They discussed the option of taking six months off, and they even tried it. But after a few weeks of feeling too lonely and depressed, they got back together. “We were all just devastated, and the only way to deal with it was to play,” as Butch put it. It was clear that they all wanted to continue, and after a short period, the band hit the road again.
“We all had this thing in us, and Duane put it there. He was the teacher, and he gave something to us – his disciples – that we had to play out,” Butch continued. The band returned to Miami in December of 1971, less than two months after Duane’s accident, to complete the work on their next album, ‘Eat a Peach.’
Completing the album kept the band focused and even raised their spirits. “The music brought life back to us all, and it was simultaneously realized by every one of us. We found strength, vitality, newness, reason, and belonging as we worked on finishing Eat a Peach,” said Gregg Allman. But you can’t deny the fact there was some fear that without Duane that the sound would be different.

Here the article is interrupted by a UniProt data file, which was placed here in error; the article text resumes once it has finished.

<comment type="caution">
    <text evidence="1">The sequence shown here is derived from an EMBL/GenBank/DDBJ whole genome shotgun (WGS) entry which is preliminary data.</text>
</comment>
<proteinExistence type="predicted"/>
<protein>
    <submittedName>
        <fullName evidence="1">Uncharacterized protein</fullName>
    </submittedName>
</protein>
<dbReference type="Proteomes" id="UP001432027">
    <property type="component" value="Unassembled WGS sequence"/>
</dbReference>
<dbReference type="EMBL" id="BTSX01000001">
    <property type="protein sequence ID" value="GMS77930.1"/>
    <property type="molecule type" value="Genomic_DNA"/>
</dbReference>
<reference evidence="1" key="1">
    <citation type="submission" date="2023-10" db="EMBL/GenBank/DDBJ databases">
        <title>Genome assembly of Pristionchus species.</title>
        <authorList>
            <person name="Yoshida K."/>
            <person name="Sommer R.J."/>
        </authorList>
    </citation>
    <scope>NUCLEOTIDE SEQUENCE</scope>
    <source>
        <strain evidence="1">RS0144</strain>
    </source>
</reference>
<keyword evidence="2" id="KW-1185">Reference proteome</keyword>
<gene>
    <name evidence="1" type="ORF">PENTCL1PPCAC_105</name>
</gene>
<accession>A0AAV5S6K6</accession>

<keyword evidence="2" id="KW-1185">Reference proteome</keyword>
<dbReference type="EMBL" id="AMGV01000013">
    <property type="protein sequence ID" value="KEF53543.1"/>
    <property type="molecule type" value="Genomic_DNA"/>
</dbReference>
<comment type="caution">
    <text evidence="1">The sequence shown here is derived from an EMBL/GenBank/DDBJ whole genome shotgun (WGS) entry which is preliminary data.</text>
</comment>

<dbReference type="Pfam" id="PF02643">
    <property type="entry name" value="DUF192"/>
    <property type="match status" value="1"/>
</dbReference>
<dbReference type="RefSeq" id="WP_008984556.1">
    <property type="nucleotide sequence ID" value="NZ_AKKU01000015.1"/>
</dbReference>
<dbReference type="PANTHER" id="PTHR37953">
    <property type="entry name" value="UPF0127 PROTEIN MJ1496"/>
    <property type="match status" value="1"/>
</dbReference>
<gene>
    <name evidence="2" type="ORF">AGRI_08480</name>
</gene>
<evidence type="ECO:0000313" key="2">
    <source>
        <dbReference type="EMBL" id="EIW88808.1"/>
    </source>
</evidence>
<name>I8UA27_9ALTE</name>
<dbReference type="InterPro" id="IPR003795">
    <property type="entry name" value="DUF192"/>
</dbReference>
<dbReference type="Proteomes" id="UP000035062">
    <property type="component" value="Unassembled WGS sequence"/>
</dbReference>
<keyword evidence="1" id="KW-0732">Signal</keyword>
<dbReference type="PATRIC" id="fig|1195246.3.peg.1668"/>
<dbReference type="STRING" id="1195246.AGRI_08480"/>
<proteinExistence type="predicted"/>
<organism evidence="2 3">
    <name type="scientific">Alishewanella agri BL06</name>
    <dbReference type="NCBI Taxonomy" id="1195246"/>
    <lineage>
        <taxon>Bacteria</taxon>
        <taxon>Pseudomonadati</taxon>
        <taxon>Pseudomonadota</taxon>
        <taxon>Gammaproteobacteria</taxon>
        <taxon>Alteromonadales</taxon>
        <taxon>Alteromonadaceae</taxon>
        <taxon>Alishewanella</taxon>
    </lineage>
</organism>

Despite the understandable fear that their music would change, the energy and the music was still there. As Gregg himself put it: “it was still the Allman Brothers Band.” Eat a Peach was released in February of 1972, becoming the band’s fourth album, but second, hit. It shipped gold and peaked at number four on Billboard’s Top 200 Pop Albums chart.